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Am I allowed to participate in pow-wows?

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  • Am I allowed to participate in pow-wows?

    Halito, Everyone!

    This is my first time posting.

    I am 1/4 Mississippi Choctaw and 3/4 Creole (African and French). I am what most would call a "Black Indian."

    I would LOVE to honor my Choctaw ancestors by wearing my Choctaw regalia and participating in a Grand Entry at a pow-wow. I have attended two pow-wows in the Pacific Northwest this year and did not see anyone dressed in Choctaw regalia. I gotta represent!

    I live in DuPont, WA. My closest relatives are in Oregon. Most of my "Black Indian" relatives are in MS, but are only interested in embracing their African heritage.

    I trace my Indian ancestry through my Mom. My maternal grandfather was full-blood Choctaw.

    I am not enrolled in a tribe. I do not have a tribal card. Am I even ALLOWED to participate in a pow-wow? Would I be accepted as being Native American? I'm surprised how many full-blood American Indians I have met here in Washington who have NEVER heard of the Choctaw people. Will I just be seen as a "wanna-be?"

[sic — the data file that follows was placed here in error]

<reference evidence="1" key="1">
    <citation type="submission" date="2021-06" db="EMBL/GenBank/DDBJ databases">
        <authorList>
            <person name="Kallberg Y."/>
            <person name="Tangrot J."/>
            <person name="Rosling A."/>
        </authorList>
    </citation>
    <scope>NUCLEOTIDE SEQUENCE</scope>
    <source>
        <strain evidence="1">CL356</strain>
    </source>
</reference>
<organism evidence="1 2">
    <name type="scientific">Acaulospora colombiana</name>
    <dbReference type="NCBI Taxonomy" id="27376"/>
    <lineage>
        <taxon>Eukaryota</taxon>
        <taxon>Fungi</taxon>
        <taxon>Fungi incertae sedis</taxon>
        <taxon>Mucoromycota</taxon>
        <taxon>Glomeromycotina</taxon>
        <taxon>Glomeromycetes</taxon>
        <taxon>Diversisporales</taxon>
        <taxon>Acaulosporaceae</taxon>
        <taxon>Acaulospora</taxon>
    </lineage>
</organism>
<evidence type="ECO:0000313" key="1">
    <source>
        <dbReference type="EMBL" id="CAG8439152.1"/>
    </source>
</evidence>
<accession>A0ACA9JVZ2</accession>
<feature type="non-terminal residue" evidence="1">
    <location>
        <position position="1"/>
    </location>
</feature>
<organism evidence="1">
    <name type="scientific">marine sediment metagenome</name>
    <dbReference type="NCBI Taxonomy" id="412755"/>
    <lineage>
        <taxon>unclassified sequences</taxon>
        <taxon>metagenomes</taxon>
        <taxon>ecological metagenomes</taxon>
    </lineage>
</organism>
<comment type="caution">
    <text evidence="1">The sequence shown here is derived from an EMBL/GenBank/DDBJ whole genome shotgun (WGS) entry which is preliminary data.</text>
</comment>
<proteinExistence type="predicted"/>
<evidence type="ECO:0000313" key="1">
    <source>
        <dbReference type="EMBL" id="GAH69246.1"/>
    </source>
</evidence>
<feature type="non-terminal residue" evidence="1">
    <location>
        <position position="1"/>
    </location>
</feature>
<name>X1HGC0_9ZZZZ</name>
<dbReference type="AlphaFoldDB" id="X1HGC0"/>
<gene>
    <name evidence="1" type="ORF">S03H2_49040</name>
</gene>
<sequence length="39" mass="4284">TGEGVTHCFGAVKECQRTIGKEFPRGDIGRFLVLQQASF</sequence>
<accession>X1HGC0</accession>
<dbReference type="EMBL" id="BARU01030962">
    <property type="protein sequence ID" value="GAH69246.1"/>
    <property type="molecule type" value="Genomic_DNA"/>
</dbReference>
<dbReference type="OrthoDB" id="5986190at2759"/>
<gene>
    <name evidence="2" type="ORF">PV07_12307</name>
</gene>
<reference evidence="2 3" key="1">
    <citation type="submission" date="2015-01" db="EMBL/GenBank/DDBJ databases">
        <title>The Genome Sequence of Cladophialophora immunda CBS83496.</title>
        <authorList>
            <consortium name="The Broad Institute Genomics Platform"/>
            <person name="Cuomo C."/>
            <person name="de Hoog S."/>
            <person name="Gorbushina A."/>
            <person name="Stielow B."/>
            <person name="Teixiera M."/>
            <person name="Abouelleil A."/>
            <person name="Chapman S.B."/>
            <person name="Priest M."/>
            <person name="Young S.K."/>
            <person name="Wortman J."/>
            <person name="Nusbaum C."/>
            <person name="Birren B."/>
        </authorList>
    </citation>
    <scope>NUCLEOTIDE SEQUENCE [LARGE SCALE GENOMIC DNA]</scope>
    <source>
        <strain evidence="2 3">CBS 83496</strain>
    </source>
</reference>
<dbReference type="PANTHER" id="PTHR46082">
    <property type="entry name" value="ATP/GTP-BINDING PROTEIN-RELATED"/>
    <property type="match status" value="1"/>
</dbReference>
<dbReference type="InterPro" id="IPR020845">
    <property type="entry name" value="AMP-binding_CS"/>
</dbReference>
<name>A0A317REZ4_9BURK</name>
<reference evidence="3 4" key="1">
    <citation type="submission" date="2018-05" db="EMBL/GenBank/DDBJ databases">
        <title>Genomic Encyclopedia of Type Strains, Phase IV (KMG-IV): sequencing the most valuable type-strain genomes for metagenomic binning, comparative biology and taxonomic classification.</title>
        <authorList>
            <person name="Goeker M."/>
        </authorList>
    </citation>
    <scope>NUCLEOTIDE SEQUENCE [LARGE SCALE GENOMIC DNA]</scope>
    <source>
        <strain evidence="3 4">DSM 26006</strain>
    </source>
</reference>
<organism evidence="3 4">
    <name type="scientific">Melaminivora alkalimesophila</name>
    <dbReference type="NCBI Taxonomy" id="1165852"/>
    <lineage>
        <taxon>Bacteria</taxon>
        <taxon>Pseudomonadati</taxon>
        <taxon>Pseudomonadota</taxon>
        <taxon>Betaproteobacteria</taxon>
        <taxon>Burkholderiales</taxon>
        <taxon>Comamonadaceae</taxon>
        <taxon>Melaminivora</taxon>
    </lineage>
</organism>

Excuse my ignorance, but I don't want to make an attempt to honor my ancestors, only to be hurt and insulted because I do not have a tribal card.

    Yokoke for your assistance!

    Warm blessings,


  • #2
    Welcome Daffodil! I'm sure that someone lurking around here will have some advice for you!

    My advice, as an outsider myself, is to always be humble, there are many things to learn and everyone seems to know the "right way." Listen closely to them, but also pay close attention to those that don't claim to have all the answers as I've found that often they have more to say on a subject than the "experts." Secondly, keep your sense of humor about you. There is often a lot of joking, kidding, ribbing, whatever you want to call it. It's all in fun!

    As far as the tribal card thing, my experience has been that you may only need a card to compete. You *should* be OK to dance at public non-contest powwows and even during intertribals at contest powwows. But I'm not from the NW and therefore don't really know how things are done up there.

    Good luck!
    "It doesn't really matter, they don't know any better anyway."


    • #3
      Woah, slow down a minute!

      I admire your gumption, but slow down! You'll just end up driving yourself crazy!

      There is MUCH to learn. My advise is to volunteer at your local powow and get to know folks, then learn what to do in your folks traditions. Many SE nations are not powwow people traditionally, which is important to remember. Besides, regalia takes years and $$$ and research to put together. As my old man used to say, "Be it big or be it small, do it RIGHT or not at all!"

      Don't take it as a knock, but if you literally work from the ground up, you'll have more sucess. And don't be above working trash detail or the like. Humility goes a long way with NDN folks. Good luck to you and may you find what you are looking for.
      Because of our treaty status, the distinction of being 'Cherokee' is a status of citizenship, not a racial issue.


      • #4